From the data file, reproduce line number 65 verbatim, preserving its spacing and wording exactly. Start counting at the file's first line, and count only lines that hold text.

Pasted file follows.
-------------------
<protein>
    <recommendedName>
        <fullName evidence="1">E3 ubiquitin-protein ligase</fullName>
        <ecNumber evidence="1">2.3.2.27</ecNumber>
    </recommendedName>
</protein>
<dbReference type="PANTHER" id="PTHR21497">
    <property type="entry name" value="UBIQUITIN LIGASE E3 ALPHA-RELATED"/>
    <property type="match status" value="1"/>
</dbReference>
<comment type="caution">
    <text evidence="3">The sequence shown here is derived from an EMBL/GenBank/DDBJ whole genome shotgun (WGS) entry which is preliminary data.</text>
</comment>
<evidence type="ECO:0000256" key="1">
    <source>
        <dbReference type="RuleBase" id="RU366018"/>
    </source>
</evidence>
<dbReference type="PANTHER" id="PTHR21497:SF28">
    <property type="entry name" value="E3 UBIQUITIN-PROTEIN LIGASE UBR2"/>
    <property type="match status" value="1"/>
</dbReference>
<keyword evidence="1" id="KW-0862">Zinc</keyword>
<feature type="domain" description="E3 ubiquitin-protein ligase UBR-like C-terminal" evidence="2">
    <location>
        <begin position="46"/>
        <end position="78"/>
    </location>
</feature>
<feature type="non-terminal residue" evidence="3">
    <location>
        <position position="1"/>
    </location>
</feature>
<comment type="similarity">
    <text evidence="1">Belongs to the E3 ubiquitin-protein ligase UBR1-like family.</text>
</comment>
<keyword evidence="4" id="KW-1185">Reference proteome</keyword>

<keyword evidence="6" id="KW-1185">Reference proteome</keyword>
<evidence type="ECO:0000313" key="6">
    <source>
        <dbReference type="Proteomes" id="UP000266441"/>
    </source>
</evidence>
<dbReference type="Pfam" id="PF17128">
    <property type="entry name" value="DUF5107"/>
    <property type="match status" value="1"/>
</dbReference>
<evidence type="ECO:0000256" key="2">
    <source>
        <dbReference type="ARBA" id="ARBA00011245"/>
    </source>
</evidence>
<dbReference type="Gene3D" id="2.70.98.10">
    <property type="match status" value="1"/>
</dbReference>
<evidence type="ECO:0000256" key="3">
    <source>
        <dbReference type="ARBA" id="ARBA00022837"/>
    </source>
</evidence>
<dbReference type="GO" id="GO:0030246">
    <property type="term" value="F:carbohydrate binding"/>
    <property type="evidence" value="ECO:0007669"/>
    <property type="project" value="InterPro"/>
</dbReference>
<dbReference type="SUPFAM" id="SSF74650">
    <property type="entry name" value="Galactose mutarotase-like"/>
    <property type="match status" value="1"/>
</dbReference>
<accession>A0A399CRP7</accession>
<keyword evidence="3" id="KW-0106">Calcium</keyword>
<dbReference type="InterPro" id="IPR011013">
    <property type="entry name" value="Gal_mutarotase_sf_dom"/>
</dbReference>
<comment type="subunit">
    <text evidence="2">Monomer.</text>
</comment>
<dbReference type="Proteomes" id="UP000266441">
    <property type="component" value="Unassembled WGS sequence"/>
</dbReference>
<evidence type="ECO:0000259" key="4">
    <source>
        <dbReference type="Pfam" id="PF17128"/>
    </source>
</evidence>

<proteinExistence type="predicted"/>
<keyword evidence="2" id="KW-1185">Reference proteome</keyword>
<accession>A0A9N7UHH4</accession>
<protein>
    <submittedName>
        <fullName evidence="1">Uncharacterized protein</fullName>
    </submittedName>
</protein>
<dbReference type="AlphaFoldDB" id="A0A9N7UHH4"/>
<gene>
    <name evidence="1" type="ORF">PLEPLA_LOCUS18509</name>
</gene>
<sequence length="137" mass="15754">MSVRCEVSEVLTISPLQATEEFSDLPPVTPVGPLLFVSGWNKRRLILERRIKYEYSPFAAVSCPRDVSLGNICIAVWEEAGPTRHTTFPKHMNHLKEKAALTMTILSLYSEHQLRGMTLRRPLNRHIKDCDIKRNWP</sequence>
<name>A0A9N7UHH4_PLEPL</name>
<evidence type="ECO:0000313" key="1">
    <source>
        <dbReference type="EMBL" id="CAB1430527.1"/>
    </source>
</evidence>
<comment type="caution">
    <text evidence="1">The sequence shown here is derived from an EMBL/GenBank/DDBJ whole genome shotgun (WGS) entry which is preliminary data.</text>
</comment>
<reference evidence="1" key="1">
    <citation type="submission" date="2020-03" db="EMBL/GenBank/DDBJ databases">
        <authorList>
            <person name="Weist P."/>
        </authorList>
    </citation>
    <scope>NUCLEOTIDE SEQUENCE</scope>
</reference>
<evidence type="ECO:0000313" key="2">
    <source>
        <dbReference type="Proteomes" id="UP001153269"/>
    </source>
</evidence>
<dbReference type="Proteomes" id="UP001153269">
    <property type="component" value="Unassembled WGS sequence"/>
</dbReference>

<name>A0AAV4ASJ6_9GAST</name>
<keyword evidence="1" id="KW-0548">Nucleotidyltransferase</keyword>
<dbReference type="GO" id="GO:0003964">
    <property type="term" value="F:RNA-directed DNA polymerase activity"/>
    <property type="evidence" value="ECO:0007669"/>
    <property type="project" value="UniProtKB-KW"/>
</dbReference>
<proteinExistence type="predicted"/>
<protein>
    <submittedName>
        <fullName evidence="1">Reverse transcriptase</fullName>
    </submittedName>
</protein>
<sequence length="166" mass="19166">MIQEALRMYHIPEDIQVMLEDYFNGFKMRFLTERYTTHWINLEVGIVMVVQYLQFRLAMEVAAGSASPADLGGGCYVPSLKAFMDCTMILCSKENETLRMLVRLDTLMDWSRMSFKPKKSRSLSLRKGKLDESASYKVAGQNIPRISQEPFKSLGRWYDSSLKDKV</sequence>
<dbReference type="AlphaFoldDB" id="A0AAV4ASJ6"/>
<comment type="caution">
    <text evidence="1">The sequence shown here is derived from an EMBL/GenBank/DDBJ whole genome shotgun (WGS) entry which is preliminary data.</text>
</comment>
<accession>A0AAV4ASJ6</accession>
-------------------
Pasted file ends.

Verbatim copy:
    <property type="project" value="InterPro"/>